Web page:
GI disorders affecting Children

  1. What does the upper GI system include?
    • Mouth
    • Esophagus
    • stomach
  2. Major
    categories of GI abnormalities
    Birth defects

    Motility problems

    Inflammatory conditions

    Obstructive disorders

    Malabsorption conditions

    Hepatic and liver disorders
  3. Cleft
    lip and palate
    Exact cause is unknown

    • May be due to genetic and environmental
    • factors

    Occurs during 1st trimester of pregnancy
  4. Incidence of cleft lip and palate?
    Cleft lip affects 1 in 750 births

    More males suffer from cleft lip

    More females are born with cleft palate

    Combined defects affect 1 in 2500 births

    Asians are affected most often
  5. Manifestations of cleft lip/ palate
    • A “cleft”
    • is defined as an opening made by cleaving or a crack or crevice

    • Cleft
    • lip has a notched vermillion border,
    • variably-sized clefts involve the alveolar ridge and dental abnormalities

    • Cleft
    • palate —nasal distortion, midline or bilateral
    • cleft with variable extension from the uvula and soft and hard palates with
    • exposed nasal cavities
  6. Diagnosis of cleft lip/palate
    Based on observations at birth

    • May be detected by palpation if the
    • palate is involved

    • Feeding abnormalities if not detected
    • sooner

    May be seen prenatally by ultrasound
  7. management of cleft lip/palate.
    • The
    • defect requires a team of experts including surgeons, nurses, geneticists,
    • orthodontists, ENT’s,
    • and therapists

    • Early
    • surgery for cleft lip at 3-6 months helps promote bonding

    • Cleft
    • lip may require modification at 4-5 years of age

    • Cleft
    • palate repair depends on the severity of the defect and closure by 6-24 months
    • aids speech development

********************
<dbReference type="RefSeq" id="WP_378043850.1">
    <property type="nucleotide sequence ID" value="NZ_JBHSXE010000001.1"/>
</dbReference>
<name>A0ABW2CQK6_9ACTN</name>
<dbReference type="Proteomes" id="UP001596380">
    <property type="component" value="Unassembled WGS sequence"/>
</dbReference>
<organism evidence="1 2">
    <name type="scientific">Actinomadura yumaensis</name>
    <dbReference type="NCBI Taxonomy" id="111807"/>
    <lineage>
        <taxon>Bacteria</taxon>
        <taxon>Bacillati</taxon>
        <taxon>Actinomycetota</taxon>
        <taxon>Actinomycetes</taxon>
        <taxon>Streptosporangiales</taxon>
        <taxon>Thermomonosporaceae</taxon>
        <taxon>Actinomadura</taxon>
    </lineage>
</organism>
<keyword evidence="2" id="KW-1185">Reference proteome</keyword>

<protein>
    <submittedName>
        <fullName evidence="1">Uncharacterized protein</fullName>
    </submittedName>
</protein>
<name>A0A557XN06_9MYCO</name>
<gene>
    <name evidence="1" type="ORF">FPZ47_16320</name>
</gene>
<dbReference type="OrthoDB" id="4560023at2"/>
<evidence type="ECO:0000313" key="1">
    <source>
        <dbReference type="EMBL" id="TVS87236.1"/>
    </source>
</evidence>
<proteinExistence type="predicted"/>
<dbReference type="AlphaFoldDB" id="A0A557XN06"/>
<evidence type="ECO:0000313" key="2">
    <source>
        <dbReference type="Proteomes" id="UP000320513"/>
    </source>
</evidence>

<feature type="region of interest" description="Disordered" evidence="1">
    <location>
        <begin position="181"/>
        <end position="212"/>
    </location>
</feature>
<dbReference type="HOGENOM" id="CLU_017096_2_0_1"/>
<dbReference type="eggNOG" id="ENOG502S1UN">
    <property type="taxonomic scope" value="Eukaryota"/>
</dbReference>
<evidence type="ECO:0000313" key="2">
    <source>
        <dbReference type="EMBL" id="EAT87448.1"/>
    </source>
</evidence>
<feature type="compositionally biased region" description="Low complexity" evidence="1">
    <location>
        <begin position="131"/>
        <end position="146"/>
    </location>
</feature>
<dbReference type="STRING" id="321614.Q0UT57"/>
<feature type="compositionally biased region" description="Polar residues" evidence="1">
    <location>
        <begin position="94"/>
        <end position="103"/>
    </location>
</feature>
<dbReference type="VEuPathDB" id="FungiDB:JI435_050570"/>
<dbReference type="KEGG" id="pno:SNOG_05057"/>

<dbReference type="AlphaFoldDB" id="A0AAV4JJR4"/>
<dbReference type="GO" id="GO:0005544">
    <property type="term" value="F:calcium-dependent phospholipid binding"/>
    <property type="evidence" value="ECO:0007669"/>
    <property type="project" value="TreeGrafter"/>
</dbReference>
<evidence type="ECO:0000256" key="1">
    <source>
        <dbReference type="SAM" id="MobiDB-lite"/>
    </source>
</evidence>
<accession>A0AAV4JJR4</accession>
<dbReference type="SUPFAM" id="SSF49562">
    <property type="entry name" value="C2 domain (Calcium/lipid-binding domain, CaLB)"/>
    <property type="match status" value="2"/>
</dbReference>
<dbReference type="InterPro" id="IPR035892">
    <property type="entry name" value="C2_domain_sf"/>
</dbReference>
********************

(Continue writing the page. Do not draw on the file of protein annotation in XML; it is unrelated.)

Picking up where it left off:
8. Additional
    nursing concerns of cleft lip/palate?
    • Feeding
    • difficulties

    • Risk
    • for aspiration

    • Emotional
    • issues for parents

    • Surgery
    • pre-op education

    • Postoperative
    • care to preserve suture site and prevent infection

    • Use
    • of “no-no”
    • restraints

    • Upright
    • feeding

    • At
    • high risk for otitis media infection
  9. in a cleft lip how does it result?
    the medial nasal and maxillary processes fail to join at 6-8 weeks gestation.
  10. THe cleft palate results from what?
    failure of the primary palatal shelves or processes that fuse at 7-12 weeks of gestation.
  11. What is the first sign of a cleft palate?
    Formula coming from the nose.
  12. how can you confirm diagnosis of cleft palate?
    a gloved finger placed in the mouth ot feel the defect of the palate or visual examination with a flashlight.
  13. What device can be used to expand or realign parts of palate or decrease the size of a wide lip cleft.
    A lathan device.
  14. when is cleft lip repair usually done?
    3-6 months
  15. When is cleft palate repaired?
    between 6-12 months
  16. Esophageal
    atresia with tracheoesophageal fistula (TEF)
    • Actually
    • 2 disorders where either the esophagus terminates before it reaches the stomach
    • or…

    • A
    • fistula is present that causes an unnatural tracheal connection

    • Incidence
    • 1:2000-4000 births

    • Often
    • affects premature or low birth weight infants
  17. Symptoms of Esophageal atresia with tracheosophageal fistula?
    At higher risk if pregnancy was polyhydramnios

    • Failure to pass NG tube or catheter at
    • newborn exam (10-11 cm beyond gum line)

    Excessive oral secretions

    Coughing, choking, cyanosis

    Vomiting or abnormal appearing abdomen
  18. How can atresia be suspected?
    If the NG tube cannot be passes 10-11 cm beyond the gum line?